The medical community is experimenting with different treatment methods to combat addiction crisis.
In an effort to combat opioid addiction, medical professionals once followed standardized protocols for administering buprenorphine, a leading opioid treatment drug, to patients hooked on heroin. However, the rise of fentanyl, a potent opioid that has flooded the market in recent years, has presented a new set of challenges. Unlike heroin, fentanyl is up to 50 times more powerful and requires a more delicate approach when initiating buprenorphine treatment. As doctors in Washington State grapple with this issue, they find themselves in uncharted territory, experimenting with various methods to find the best solutions for their patients.
Dr. Nate Kittle, an addiction care overseer at HealthPoint, a nonprofit organization operating clinics throughout King County, highlights the lack of universally accepted treatment protocols for fentanyl addiction. He acknowledged that practitioners often rely on word-of-mouth and local practices, given the absence of established guidelines. Dr. Kittle states, “We’re still learning the best ways to do this.”
One approach to combat addiction, known as microdosing, involves slowly increasing the amount of buprenorphine a patient receives to avoid intense withdrawal symptoms. However, Dr. Kittle points out that this method is complicated and has a relatively low success rate. Patients often fear taking larger doses of buprenorphine due to potential withdrawal, leading them to remain trapped in their addiction.
On the other hand, some emergency room doctors are advocating for macrodosing, which entails providing large doses of buprenorphine to patients on the first day of treatment.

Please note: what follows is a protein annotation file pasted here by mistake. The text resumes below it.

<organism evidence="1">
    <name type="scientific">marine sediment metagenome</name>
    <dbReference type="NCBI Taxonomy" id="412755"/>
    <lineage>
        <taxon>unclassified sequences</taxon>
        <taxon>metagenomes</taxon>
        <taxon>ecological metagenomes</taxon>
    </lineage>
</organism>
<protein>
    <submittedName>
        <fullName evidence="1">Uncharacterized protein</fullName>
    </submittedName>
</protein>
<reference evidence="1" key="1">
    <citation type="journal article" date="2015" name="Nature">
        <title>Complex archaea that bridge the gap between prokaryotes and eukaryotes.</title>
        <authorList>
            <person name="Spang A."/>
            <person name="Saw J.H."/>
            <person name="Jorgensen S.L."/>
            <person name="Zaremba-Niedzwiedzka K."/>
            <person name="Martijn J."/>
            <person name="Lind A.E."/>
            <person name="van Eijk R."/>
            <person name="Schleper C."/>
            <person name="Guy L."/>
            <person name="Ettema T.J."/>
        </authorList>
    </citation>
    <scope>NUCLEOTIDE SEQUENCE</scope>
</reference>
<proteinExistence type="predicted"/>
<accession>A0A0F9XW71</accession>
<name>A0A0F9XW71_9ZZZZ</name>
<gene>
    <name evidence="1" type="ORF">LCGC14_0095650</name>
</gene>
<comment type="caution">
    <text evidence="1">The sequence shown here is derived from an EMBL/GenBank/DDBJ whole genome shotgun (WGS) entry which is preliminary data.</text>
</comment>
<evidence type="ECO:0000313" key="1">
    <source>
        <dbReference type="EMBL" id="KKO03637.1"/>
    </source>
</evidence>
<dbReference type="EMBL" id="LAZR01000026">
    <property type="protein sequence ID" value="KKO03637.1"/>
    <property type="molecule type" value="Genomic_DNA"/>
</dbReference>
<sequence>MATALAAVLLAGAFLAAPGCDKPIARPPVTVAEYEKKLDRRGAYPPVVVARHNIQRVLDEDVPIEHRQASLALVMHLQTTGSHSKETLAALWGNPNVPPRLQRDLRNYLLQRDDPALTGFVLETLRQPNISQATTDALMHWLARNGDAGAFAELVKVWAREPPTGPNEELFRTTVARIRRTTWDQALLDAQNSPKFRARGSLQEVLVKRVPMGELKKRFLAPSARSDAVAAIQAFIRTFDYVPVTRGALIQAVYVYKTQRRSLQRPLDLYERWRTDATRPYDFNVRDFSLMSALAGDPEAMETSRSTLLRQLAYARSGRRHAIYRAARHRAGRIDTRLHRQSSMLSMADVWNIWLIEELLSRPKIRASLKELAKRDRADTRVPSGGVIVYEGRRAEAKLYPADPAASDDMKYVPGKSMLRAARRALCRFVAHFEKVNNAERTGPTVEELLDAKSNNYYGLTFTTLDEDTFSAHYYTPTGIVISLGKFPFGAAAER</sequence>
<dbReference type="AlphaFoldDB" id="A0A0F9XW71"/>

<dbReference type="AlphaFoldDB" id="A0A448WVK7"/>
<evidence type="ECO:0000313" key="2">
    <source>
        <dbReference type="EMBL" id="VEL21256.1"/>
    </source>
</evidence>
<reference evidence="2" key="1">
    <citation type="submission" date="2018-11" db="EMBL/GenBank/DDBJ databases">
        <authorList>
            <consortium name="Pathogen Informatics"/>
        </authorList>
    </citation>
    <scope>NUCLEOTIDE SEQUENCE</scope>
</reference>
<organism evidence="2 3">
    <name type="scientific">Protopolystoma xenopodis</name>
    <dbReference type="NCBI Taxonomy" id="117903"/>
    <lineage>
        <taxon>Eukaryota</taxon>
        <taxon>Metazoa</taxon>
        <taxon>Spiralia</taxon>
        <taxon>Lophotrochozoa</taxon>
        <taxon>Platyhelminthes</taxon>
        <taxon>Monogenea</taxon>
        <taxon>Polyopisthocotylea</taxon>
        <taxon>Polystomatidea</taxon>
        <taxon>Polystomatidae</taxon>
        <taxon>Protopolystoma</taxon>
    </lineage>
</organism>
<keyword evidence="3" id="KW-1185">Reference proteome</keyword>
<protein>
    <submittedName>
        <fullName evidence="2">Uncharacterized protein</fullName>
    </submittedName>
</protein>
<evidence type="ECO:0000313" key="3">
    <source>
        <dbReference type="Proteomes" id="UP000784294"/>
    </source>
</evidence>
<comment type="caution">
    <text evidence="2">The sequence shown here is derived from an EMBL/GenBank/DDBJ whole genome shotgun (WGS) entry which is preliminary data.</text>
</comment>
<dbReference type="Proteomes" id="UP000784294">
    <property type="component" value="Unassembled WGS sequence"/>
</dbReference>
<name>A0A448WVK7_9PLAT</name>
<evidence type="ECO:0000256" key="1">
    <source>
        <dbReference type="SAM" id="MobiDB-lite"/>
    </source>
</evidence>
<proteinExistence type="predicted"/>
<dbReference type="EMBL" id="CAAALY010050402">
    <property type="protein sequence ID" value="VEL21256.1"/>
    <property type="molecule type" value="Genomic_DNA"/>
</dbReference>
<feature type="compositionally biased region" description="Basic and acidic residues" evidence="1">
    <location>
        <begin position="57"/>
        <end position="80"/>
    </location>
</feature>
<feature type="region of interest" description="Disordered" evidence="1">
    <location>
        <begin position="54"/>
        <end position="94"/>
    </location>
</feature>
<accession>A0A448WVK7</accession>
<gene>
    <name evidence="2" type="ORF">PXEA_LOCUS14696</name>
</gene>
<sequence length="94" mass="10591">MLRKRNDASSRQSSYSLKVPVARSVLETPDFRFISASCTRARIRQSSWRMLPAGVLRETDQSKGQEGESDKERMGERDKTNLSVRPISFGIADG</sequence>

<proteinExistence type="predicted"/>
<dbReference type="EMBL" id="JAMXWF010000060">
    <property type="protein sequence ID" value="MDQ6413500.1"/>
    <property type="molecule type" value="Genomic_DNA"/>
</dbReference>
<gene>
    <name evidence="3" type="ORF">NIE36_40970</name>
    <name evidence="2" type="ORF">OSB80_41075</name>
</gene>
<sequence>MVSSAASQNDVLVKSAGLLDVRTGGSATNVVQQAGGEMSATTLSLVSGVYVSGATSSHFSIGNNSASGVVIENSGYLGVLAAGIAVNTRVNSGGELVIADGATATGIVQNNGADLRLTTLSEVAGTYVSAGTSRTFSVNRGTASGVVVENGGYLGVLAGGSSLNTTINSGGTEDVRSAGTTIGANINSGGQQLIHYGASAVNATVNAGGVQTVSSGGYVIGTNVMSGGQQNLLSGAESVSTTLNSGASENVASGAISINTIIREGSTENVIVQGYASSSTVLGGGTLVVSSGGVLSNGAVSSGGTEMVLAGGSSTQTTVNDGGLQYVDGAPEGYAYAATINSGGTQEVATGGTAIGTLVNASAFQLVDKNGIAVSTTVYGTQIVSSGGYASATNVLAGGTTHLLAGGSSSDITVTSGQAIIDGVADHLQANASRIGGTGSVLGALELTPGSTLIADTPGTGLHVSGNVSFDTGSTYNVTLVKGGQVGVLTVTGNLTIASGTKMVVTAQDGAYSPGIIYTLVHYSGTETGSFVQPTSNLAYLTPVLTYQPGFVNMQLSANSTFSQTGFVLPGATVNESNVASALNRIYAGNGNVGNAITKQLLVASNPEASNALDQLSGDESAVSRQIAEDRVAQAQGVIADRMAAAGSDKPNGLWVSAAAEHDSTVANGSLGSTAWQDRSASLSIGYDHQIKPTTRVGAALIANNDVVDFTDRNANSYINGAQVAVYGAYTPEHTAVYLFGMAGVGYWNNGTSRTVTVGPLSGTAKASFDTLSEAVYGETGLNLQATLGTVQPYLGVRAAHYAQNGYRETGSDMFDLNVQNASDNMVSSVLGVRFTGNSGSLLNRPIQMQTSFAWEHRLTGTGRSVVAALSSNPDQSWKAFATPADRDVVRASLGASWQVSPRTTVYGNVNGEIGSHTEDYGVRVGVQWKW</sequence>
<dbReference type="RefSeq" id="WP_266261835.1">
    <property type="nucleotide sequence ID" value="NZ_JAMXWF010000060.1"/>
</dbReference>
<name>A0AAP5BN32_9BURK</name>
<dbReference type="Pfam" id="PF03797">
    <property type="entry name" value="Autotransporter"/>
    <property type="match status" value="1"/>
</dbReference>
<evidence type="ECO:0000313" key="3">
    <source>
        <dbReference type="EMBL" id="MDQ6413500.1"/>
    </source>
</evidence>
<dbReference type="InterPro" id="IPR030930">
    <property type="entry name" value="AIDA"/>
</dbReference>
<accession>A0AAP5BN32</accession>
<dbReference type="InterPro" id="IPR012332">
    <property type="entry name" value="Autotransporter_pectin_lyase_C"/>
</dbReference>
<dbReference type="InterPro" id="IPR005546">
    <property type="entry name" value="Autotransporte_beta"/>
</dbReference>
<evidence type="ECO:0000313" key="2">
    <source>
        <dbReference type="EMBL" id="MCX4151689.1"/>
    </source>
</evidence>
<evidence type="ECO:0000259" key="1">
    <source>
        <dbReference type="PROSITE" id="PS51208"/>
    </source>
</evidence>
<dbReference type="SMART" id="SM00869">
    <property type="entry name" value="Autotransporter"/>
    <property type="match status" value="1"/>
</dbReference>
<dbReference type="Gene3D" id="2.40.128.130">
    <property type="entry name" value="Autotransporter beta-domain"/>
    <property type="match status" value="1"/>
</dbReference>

Surprisingly, many patients do not experience precipitated withdrawal, contrary to what was previously assumed. Dr. Mark Duncan, a UW Medicine psychiatrist involved in addiction treatment, noted that many assumptions about treatment effectiveness have been challenged through these real-world experiences.
Yet another approach to combat addiction gaining traction is the use of long-acting medications like Sublocade. This injection slowly releases buprenorphine over a month, eliminating the need for daily doses and the constant reminder of addiction inevitably present with more frequent treatments. Dr. Duncan has observed remarkable success with Sublocade, especially for individuals struggling with fentanyl addiction.
Despite these promising treatments, the medical community is cautious about implementing them. Dr. Lily Lo from a Centralia drug treatment clinic explained, “We don’t want to make somebody sick. Our first role is to do no harm.” Balancing the benefits with potential risks is a critical consideration in this ever-evolving field.
Furthermore, some physicians are exploring unconventional methods to ease the transition to buprenorphine. Dr. Lucinda Grande has been experimenting with using small doses of ketamine, an anesthetic with hallucinogenic effects, to alleviate withdrawal symptoms. While this method shows promise, its widespread utility remains uncertain, primarily due to challenges in accessing and using ketamine.
Amidst the ongoing search for effective fentanyl addiction treatments, the medical community remains committed to finding safe and compassionate approaches. As Dr. Duncan tracks patient experiences and shares insights with his peers, the hope is that a collective effort will lead to improved protocols and better outcomes for those struggling with fentanyl addiction.
As renowned addiction specialist Dr. Michael Levy once said, “Addressing addiction is not just about finding the right medication or therapy; it’s about understanding the individual’s unique struggles and tailoring the treatment accordingly.”